Wednesday, February 20, 2013

the last book I ever read (David George Surdam's The Rise of the National Basketball Association, excerpt ten)

from The Rise of the National Basketball Association by David George Surdam:

Pro coaches eventually took the infinite loop that passed as basketball’s fourth quarters to extremes. While NBA teams possessed greater parity than many college teams, coaches of inferior teams usually wanted to reduce the number of possessions in any game rather than let the “law of large numbers” shrink their hopes of victory. The game that supposedly forced the NBA to implement its twenty-four-second rule occurred on November 23, 1950. The Fort Wayne Pistons decided to stall against the hometown Minneapolis Lakers, who were the defending champions. The Pistons’ stall tactics worked, as they snapped the Lakers’ streak of twenty-nine consecutive wins at home and won their first game of the young 1950-51 season. The final score, 19-18, though, was an embarrassment to the league. Readers should note, however, that the NBA’s twenty-four-second shot clock did not debut until the 1954-55 season. Red Holzman, New York Knicks coach, recalled a game with six overtimes played in 1951. He thought that was the game that helped instigate the shot clock. According to him, whoever got the ball at the start of an overtime period held it for the last shot. “It was usually us, and I held the ball while the fans booed the shit out of us. Finally we lost 75-73.”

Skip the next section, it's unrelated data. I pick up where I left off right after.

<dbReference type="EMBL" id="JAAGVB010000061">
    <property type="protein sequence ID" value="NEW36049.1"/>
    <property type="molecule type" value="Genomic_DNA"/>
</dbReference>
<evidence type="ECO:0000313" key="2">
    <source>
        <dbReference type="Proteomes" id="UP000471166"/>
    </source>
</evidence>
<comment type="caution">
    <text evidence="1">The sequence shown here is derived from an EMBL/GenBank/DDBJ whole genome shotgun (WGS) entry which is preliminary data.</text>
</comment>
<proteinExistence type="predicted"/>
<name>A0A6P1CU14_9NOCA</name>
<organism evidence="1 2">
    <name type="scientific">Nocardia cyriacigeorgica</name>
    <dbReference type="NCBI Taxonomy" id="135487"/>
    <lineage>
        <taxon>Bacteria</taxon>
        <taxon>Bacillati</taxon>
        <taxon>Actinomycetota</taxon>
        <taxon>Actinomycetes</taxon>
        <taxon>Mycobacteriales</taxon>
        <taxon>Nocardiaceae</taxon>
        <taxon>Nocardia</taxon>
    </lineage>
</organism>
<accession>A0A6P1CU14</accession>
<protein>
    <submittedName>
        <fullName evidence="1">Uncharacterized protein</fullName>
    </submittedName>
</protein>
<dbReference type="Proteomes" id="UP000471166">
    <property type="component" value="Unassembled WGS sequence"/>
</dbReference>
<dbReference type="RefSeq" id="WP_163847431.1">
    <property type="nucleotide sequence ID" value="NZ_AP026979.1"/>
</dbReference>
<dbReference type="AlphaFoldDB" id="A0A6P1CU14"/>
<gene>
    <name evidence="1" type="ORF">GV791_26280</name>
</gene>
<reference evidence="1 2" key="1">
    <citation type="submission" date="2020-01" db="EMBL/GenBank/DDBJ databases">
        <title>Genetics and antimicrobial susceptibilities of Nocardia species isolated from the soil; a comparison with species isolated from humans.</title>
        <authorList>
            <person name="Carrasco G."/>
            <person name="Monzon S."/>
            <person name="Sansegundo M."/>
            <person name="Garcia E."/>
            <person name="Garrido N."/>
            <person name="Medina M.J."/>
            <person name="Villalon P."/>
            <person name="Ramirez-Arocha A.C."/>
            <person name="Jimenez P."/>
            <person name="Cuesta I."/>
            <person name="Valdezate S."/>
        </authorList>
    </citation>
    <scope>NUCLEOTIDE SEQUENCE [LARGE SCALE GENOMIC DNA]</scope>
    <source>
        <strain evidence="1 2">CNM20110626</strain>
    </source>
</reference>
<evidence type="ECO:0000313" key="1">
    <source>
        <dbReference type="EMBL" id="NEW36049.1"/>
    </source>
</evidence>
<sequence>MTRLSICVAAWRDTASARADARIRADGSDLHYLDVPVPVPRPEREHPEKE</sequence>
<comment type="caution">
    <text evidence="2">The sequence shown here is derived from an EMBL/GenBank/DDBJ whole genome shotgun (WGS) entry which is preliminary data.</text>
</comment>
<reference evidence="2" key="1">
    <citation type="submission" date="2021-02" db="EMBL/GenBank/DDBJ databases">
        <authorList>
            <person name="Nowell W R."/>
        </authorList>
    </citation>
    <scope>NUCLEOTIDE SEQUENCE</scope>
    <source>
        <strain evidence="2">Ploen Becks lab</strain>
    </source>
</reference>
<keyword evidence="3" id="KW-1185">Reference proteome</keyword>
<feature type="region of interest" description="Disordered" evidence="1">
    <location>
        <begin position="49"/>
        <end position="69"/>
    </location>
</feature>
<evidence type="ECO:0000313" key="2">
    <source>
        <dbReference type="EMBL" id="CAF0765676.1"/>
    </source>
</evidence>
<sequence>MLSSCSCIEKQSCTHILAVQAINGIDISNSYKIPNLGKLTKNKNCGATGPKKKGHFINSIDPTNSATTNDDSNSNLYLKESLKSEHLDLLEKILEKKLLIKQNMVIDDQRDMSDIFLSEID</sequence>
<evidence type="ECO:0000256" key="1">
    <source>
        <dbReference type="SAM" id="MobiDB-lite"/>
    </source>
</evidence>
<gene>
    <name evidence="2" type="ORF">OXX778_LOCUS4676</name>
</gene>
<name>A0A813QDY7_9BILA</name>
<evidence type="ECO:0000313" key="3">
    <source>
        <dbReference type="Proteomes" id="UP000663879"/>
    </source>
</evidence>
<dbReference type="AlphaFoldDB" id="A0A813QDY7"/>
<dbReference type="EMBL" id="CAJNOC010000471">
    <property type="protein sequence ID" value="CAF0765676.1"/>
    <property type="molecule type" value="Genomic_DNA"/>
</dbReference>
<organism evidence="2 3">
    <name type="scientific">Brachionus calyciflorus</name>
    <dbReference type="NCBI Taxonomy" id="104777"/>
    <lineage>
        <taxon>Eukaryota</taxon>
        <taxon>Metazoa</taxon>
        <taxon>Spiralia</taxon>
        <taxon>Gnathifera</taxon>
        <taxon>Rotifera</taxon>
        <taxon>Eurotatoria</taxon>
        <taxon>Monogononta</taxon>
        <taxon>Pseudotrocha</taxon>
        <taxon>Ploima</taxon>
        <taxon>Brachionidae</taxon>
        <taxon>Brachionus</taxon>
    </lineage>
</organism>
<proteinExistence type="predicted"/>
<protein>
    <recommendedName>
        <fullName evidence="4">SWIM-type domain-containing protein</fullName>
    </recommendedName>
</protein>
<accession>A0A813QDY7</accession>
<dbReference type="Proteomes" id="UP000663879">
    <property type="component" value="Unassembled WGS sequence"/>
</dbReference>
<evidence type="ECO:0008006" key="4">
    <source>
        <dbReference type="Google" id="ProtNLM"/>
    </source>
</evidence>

The evil twin of stalling was a roughhouse fouling in hopes of getting possession as the game waned. Between stalling, fouling, and marching to free-throw lines, NBA action languished. The owners, aghast at their coaches’ antics, initially tried a “gentleman’s agreement” against stalling and fouling. Even a contributing writer to a team program excoriated the owners’ inability to curb their coaches’ tactics, writing: “[The owners] called it the Honor System and they were proud of the maneuver that was to drown the complaints of the paying customers who didn’t like their basketball dragged out. It seems to me that this solution lasted about two weeks before the hammering and howling started all over again.” The writer’s scorn was justified. An earlier article in the New York Times described the league’s action taken in January 1954: “The NBA board of governors decided last night that putting its coaches on an ‘honor system’ was the best way to reduce excessive fouling. . . . Unable to agree on any of the numerous suggestions advanced to curb deliberate trading of fouls in the closing minutes of games, the board put upon the coaches the burden of controlling the foul situation.” The reporter ended with the laconic observation, “It will be interesting to see if this works.”

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